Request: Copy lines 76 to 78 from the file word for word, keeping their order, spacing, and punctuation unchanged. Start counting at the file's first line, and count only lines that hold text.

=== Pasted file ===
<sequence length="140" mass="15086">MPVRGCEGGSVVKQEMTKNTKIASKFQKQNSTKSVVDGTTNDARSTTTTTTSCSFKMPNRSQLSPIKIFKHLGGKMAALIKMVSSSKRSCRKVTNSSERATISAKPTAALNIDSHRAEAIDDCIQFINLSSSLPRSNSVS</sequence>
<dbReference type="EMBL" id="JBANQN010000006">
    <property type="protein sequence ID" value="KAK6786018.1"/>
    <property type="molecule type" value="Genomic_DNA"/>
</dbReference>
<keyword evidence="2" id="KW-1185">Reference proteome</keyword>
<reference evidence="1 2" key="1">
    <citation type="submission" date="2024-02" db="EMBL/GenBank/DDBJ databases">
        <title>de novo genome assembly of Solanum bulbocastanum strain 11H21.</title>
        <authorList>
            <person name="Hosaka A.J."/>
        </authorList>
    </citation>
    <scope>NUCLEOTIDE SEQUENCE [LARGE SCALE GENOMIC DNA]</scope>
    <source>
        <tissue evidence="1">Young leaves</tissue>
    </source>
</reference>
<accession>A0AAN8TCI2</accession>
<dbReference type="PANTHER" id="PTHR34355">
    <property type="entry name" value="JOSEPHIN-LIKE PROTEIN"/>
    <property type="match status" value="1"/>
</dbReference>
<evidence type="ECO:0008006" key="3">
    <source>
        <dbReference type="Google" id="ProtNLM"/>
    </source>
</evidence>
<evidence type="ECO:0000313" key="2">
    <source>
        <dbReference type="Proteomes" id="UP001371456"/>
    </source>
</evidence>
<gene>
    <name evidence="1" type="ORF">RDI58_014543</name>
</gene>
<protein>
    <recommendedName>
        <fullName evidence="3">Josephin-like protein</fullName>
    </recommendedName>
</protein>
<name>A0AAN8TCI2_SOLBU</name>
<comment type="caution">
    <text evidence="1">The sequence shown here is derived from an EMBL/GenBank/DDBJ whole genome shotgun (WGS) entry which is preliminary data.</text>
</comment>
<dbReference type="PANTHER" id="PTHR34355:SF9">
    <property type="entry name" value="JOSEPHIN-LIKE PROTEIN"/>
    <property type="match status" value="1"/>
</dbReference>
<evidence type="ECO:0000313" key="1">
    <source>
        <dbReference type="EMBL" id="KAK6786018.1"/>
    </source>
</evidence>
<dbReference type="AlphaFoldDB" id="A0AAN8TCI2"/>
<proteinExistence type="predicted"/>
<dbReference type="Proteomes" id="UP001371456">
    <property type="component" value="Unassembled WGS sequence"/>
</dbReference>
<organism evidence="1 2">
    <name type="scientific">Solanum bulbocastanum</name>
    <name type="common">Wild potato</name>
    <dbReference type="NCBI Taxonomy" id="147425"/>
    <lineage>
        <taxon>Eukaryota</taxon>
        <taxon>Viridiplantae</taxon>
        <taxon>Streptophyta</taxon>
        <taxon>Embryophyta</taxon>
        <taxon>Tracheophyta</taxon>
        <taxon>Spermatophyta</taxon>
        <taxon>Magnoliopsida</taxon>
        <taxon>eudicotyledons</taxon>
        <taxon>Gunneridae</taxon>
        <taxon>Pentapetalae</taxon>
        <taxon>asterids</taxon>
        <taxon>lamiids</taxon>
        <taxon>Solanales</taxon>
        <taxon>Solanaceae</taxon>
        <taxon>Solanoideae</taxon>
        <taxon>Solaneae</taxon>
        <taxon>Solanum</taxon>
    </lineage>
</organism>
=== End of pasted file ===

        <taxon>lamiids</taxon>
        <taxon>Solanales</taxon>
        <taxon>Solanaceae</taxon>